Updated: Oct 5
by Ben VanHook, Divergent Adventures Brand Ambassador, Advocate
Using terminology related to neurodiversity and neurodivergence accurately and respectfully is important in promoting understanding and inclusivity. Here's a breakdown of the terms and their correct usage:
Neurodivergent: Neurodivergent is an adjective used to describe individuals whose neurological development and functioning differ from societal norms. It includes people with autism, ADHD, dyslexia, Tourette's syndrome, and other neurological variations. The term recognizes that these differences are a natural part of human diversity and should not be pathologized or stigmatized.
Example: "My friend is neurodivergent, and they have a unique way of processing information."
Neurodiversity: Neurodiversity is a concept that refers to the wide range of neurological variations found in the human population. It embraces the idea that neurological differences, like other forms of diversity, should be recognized, accepted, and respected. Neurodiversity advocates for including neurodivergent individuals in society without trying to force them to conform to neurotypical standards.
Example: "Promoting neurodiversity in the workplace can lead to a more inclusive and innovative environment."
Neurodiverse: Neurodiverse is an adjective used to describe a group or community that consists of people with a variety of neurological differences. It emphasizes the diversity of neurological conditions and experiences within that group.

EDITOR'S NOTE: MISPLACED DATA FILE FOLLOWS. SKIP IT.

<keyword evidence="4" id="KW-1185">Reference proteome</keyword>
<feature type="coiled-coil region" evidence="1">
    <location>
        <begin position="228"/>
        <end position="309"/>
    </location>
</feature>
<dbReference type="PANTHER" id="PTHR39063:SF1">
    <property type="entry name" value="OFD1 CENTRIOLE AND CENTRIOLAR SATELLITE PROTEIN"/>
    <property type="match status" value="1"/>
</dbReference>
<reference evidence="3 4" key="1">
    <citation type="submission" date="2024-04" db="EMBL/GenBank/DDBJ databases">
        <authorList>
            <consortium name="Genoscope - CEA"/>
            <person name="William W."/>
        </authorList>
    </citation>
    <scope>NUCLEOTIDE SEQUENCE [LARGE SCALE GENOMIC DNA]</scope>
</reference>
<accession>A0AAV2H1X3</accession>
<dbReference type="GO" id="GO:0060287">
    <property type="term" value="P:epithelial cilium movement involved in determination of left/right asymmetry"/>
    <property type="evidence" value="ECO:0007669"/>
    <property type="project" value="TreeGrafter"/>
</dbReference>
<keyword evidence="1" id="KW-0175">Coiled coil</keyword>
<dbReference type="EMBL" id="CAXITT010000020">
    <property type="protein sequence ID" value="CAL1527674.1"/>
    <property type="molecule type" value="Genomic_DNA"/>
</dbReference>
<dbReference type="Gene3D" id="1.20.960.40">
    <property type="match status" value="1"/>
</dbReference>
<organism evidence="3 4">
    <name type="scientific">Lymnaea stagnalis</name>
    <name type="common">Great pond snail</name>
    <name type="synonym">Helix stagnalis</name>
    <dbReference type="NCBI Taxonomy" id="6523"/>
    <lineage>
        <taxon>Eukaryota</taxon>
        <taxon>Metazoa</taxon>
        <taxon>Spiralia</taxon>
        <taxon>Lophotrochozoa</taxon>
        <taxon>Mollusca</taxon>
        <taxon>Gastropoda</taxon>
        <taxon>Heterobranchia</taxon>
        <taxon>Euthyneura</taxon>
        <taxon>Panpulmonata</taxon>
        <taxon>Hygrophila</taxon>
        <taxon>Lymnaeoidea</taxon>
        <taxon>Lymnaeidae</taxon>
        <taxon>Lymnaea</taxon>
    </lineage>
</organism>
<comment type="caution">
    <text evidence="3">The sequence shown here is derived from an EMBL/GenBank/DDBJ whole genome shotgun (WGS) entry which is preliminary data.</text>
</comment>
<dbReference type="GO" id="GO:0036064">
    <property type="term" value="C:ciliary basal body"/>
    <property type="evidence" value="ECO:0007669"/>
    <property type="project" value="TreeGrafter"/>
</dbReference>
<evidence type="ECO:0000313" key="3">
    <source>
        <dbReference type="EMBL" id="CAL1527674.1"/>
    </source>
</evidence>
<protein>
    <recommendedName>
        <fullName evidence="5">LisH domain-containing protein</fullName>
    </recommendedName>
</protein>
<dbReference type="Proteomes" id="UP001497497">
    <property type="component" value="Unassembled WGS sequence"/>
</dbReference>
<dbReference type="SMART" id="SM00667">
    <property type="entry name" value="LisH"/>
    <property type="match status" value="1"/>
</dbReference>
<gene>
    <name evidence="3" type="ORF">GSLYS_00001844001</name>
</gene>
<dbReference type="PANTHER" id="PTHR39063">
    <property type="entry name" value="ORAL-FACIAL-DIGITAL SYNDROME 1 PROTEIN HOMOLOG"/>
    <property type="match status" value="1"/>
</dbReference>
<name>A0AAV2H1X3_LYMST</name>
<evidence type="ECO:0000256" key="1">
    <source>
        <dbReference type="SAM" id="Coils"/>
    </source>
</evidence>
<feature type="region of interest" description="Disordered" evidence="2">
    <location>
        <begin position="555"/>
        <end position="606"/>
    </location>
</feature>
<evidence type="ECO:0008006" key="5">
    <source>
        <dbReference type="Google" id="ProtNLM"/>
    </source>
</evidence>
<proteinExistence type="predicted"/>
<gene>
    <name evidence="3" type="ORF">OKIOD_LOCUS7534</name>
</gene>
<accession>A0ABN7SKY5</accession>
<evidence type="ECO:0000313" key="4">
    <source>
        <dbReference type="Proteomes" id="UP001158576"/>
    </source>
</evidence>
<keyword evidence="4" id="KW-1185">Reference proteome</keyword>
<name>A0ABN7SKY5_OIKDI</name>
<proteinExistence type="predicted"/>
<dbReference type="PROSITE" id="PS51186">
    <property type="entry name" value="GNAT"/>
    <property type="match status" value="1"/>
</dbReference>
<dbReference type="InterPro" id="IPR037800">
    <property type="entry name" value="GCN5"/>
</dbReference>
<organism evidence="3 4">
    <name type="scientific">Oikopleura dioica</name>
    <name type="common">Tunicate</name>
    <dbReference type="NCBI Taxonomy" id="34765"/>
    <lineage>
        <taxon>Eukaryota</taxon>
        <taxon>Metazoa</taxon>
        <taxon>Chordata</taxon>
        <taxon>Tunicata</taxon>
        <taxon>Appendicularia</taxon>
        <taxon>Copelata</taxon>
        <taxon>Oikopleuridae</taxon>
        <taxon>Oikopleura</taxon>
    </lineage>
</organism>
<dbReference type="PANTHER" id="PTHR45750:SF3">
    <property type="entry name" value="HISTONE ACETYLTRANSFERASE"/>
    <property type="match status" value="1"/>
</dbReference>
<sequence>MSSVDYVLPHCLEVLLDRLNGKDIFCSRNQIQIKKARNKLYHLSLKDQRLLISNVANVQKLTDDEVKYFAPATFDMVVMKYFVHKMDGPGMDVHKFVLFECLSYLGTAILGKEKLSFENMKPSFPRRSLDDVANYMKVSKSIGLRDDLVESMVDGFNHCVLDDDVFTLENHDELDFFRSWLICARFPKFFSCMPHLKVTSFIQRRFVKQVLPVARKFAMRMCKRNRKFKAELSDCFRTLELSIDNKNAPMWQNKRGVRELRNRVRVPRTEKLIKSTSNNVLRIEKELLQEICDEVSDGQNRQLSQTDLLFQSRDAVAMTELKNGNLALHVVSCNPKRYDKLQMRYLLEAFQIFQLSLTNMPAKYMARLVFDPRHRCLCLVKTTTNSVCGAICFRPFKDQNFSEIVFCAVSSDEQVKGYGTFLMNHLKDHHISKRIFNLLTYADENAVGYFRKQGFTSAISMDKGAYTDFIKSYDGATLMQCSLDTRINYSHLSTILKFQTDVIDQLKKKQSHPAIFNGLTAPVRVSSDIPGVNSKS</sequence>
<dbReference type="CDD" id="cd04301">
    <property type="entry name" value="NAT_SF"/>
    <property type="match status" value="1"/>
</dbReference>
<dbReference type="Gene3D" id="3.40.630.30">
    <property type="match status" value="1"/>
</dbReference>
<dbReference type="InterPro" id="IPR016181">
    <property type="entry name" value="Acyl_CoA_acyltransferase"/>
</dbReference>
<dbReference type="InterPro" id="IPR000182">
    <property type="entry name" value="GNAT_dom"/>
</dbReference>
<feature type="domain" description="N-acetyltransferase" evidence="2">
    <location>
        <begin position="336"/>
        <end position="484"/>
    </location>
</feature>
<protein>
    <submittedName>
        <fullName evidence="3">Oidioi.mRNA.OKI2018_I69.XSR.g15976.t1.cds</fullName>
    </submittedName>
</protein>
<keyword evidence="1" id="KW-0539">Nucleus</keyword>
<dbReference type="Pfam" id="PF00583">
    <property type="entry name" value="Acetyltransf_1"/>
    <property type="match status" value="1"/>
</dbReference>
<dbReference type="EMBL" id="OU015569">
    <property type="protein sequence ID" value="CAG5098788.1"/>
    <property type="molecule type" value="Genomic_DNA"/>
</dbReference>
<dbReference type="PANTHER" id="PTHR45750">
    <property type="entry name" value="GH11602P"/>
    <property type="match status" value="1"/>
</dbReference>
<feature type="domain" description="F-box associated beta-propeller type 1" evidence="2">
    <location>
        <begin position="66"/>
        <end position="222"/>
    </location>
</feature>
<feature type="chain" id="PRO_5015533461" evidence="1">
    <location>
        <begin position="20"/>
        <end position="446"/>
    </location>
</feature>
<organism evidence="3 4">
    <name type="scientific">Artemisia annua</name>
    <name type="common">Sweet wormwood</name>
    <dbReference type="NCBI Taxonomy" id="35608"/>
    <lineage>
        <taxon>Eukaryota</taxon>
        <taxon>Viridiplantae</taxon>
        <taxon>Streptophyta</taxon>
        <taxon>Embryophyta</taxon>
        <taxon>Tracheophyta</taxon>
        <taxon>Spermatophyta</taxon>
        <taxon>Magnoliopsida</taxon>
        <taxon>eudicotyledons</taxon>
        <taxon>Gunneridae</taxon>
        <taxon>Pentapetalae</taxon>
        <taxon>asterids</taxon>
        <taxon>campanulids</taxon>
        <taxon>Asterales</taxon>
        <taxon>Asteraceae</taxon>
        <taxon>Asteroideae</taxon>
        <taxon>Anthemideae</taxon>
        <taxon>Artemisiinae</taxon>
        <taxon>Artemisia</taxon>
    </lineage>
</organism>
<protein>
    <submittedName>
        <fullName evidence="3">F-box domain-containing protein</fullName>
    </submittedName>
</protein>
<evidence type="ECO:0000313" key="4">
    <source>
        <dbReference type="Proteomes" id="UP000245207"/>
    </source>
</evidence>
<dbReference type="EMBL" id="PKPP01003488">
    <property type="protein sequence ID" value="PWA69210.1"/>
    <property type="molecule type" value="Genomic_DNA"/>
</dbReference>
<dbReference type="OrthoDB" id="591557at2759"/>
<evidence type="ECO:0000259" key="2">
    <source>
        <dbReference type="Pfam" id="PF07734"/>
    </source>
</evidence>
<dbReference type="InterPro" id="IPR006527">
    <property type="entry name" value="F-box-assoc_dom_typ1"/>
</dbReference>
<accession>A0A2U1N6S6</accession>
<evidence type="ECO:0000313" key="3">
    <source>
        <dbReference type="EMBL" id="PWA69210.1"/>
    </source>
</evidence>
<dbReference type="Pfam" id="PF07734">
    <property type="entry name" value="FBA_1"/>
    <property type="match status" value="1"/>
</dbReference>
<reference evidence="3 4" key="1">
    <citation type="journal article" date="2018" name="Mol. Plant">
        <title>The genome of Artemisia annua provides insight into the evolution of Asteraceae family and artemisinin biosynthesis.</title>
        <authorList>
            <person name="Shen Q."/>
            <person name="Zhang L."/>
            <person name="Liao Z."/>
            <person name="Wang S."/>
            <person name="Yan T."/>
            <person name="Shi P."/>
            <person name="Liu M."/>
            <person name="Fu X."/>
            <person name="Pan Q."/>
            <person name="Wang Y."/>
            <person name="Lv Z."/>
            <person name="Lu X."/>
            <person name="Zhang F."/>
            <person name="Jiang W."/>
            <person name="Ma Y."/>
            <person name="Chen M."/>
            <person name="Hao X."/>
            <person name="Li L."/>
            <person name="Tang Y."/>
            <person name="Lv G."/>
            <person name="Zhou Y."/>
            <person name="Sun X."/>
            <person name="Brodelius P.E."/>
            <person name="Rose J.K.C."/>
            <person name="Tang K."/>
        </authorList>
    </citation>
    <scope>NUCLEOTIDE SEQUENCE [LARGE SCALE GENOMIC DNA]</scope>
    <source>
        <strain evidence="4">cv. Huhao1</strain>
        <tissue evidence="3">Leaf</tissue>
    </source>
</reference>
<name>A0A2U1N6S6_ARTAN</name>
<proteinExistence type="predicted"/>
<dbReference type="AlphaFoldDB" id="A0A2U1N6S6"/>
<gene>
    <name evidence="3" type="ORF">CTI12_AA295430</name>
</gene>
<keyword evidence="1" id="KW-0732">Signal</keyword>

Example: "The neurodiverse community is actively working to raise awareness and reduce stigma."
Other iterations of the word "neurodivergent" might include:
Neurodivergency: This is a less commonly used variation of neurodivergent and is used as a noun to describe the state of being neurodivergent.
Example: "The school provides support and accommodations for students with neurodivergency."
Using these terms with sensitivity and respect is essential, just as you would when discussing any other aspect of human diversity. When talking about individuals, using person-first language, putting the person before their condition is essential to avoid defining someone solely by their neurodivergence.
Incorrect: "He's an autistic."
Correct: "He's an individual with autism."
By using these terms thoughtfully, we can promote a more understanding and accepting society for all individuals, regardless of their neurological differences.